window

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window

 [win´do]
a circumscribed opening in a plane surface; called also fenestra.
aortic window a radiolucent region below the aortic arch, formed by the bifurcation of the trachea, visible in the left anterior oblique radiograph of the heart and great vessels.
window of cochlea (cochlear window) round window.
oval window an oval opening in the inner wall of the middle ear, which is closed by the stapes; called also vestibular window and fenestra vestibuli.
round window a round opening in the middle ear covered by the secondary tympanic membrane; called also cochlear window and fenestra cochleae.
vestibular window (window of vestibule) oval window.
Miller-Keane Encyclopedia and Dictionary of Medicine, Nursing, and Allied Health, Seventh Edition. © 2003 by Saunders, an imprint of Elsevier, Inc. All rights reserved.

win·dow

(win'dō),
1.
See also: CT number, window level, window width. Synonym(s): fenestra
2. Any opening in space or time, particularly a critical interval within which a given event must, or cannot, occur.
See also: CT number, window level, window width.
3. computed tomography the range of CT numbers (in Hounsfield units) across which all shades of the gray scale are distributed in a given image so as to emphasize slight differences in x-ray absorption coefficients between tissues of similar density (for example, mediastinal soft tissues).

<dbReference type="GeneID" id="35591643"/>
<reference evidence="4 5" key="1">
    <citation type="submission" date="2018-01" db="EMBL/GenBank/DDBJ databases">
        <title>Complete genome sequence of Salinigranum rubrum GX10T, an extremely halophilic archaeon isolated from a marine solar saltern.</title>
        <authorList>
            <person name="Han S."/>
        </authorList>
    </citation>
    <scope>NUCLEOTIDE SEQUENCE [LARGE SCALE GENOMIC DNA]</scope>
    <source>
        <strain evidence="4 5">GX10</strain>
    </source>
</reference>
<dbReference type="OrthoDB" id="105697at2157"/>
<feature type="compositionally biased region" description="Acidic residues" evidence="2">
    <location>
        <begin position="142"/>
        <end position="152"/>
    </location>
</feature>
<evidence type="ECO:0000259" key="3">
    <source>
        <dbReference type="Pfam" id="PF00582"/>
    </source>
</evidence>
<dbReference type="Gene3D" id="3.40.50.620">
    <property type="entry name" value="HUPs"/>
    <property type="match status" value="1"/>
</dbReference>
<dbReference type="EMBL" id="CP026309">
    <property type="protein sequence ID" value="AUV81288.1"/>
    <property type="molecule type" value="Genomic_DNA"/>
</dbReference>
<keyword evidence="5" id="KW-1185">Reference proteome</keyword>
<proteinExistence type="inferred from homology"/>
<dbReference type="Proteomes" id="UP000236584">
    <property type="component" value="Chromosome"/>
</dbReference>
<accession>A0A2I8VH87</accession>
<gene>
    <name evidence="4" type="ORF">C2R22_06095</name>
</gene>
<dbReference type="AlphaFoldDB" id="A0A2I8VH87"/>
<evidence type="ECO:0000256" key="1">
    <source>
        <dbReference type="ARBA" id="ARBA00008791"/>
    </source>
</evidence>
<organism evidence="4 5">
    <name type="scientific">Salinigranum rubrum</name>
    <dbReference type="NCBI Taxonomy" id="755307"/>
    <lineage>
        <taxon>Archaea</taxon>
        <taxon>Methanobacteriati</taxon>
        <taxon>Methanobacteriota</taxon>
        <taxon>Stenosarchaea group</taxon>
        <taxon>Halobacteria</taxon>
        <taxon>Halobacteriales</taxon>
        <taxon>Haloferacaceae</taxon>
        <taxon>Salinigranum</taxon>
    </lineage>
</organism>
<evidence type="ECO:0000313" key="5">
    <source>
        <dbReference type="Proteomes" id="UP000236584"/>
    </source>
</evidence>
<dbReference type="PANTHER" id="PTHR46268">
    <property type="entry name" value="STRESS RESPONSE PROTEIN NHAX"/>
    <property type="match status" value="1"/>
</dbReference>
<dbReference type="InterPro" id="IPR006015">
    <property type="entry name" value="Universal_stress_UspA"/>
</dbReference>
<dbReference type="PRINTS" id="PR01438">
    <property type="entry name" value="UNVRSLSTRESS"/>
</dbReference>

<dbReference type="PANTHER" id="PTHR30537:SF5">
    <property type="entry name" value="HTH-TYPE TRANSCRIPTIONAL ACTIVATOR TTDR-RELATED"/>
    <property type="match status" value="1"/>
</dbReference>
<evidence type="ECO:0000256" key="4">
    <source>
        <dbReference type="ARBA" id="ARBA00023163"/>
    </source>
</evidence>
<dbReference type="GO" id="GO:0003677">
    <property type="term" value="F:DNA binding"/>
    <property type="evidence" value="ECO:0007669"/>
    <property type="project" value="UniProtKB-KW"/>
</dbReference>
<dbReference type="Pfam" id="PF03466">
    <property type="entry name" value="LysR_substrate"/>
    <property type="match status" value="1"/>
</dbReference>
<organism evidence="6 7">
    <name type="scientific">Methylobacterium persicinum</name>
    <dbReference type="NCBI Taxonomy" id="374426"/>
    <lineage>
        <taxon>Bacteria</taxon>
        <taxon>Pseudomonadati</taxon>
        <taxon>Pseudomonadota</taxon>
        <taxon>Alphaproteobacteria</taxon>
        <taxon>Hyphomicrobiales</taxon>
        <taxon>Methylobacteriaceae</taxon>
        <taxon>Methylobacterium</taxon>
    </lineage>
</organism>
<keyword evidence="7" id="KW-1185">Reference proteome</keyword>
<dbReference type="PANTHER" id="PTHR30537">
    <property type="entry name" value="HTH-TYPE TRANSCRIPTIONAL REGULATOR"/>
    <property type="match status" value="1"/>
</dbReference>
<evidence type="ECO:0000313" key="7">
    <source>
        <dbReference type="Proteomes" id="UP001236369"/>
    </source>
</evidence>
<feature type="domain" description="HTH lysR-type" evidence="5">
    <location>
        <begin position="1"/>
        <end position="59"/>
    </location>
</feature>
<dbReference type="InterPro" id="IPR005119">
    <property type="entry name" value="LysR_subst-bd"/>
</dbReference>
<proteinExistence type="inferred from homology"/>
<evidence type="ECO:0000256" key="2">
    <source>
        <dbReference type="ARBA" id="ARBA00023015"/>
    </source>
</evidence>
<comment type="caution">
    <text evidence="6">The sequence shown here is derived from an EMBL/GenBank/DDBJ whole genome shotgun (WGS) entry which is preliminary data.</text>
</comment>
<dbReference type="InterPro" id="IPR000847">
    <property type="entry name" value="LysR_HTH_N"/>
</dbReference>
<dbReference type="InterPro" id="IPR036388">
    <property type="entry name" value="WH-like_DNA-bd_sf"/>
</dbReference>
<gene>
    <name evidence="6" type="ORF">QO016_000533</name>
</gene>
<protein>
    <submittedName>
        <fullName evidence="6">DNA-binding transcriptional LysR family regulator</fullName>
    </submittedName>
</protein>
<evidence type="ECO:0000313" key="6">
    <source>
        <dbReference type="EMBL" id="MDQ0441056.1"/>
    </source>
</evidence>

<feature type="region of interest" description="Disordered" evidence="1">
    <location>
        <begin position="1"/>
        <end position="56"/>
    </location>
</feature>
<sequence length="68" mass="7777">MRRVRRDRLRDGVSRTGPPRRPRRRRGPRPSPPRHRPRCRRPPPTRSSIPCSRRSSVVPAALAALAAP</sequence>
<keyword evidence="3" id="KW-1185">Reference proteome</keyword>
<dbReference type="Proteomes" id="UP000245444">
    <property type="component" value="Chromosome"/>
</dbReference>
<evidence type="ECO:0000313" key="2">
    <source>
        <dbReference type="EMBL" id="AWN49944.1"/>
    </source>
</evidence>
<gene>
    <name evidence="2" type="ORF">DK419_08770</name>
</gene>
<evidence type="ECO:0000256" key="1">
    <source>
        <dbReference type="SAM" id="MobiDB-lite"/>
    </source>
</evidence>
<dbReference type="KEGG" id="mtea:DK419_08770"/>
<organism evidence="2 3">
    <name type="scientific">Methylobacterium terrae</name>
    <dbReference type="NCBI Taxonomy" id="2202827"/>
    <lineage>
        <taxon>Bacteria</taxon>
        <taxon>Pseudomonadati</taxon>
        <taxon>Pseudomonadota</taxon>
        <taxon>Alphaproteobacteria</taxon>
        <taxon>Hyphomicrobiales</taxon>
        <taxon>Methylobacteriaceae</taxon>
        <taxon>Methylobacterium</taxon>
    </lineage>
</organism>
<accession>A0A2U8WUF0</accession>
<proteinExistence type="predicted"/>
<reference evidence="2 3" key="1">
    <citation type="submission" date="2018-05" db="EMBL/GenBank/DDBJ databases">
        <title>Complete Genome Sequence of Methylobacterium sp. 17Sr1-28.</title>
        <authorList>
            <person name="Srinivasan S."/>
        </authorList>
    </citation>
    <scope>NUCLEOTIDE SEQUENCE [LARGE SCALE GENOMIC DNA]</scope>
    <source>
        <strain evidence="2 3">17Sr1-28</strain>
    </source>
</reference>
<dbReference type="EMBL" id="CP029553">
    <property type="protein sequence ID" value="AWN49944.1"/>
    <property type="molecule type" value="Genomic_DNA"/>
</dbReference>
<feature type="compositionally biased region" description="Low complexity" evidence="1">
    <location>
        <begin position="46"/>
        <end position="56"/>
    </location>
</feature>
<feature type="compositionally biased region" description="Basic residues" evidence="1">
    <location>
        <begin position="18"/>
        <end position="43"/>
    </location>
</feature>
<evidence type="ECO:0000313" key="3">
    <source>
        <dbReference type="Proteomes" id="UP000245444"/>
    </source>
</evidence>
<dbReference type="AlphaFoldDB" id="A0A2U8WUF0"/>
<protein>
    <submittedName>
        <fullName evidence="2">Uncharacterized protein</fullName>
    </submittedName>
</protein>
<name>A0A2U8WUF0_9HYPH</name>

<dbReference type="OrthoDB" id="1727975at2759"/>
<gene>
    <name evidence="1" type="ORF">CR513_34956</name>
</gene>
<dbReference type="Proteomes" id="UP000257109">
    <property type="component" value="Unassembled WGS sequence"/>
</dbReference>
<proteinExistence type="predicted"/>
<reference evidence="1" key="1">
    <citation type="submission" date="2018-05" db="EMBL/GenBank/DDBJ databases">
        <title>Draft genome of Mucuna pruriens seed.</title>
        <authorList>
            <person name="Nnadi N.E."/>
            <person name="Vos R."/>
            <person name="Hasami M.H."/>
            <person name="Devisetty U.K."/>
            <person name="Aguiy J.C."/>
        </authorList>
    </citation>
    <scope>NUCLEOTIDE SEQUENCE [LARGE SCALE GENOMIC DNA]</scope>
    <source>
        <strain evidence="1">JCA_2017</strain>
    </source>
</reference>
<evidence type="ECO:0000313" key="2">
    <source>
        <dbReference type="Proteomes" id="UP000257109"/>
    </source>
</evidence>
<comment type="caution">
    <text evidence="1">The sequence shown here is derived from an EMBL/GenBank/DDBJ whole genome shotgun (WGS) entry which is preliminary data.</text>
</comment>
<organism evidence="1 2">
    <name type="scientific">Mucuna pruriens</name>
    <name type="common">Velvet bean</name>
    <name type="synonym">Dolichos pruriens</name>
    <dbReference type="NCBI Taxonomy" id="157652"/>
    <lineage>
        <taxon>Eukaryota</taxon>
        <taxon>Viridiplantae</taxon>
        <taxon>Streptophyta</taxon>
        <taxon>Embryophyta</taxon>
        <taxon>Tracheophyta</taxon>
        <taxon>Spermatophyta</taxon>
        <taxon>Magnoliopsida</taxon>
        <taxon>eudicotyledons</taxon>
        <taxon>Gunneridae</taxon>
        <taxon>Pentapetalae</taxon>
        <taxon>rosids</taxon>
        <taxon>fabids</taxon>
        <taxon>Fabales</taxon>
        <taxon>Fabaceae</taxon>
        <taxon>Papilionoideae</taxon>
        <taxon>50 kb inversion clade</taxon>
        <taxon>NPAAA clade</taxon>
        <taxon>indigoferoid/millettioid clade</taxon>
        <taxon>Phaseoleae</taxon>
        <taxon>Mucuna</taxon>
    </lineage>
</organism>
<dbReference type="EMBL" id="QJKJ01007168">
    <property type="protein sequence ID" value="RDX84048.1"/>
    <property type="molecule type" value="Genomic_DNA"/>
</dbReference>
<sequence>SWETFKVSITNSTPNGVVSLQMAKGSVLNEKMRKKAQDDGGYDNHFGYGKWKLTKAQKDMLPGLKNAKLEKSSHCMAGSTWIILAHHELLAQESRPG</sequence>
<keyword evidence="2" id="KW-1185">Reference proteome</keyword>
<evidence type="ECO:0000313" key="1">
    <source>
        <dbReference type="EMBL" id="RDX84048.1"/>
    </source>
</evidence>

See also: CT number, window level, window width.
Farlex Partner Medical Dictionary © Farlex 2012
adjective Referring to an interruption in time or space
noun An interruption in time or space
verb To create an interruption in space
Cytology A narrow, slit-like clear space between 2 moulded mesothelial cells, which may be joined to each other by 'articulations'
Imaging noun An interval of photon energies used in a scintillation counter—gamma-ray detector; the so-called ‘pulse height analyser’ rejects any photon energy falling outside of the window—and is thus not counted
verb To adjust a field for optimal visualisation by an imaging modality
Physiology An opening in a biologic membrane, through which solutes may be transported
Surgery A point of an abscess in closest contact with the abdominal wall—or any accessible skin surface without an intervening visceral organ, which can be opened for safe drainage
Segen's Medical Dictionary. © 2012 Farlex, Inc. All rights reserved.

window

adjective Referring to an interruption in time or space. See Core window, Fertilization window, Round window, Square window, Therapeutic window Radiology An interval of photon energies used in a scintillation counter–gamma-ray detector; the so-called 'pulse height analyzer' rejects any photon energy falling outside of the window–and is thus not counted SurgeryA region of an abscess in closest contact with the abdominal wall–or any accessible skin surface without an intervening visceral organ, which can be opened for relatively safe drainage.
McGraw-Hill Concise Dictionary of Modern Medicine. © 2002 by The McGraw-Hill Companies, Inc.

fe·nes·tra

, pl. fenestrae (fĕ-nes'tră, -trē)
1. An anatomic aperture, often closed by a membrane.
2. An opening left in a cast or other form of fixed dressing to permit access to a wound or inspection of the part.
3. The opening in one of the blades of an obstetric forceps.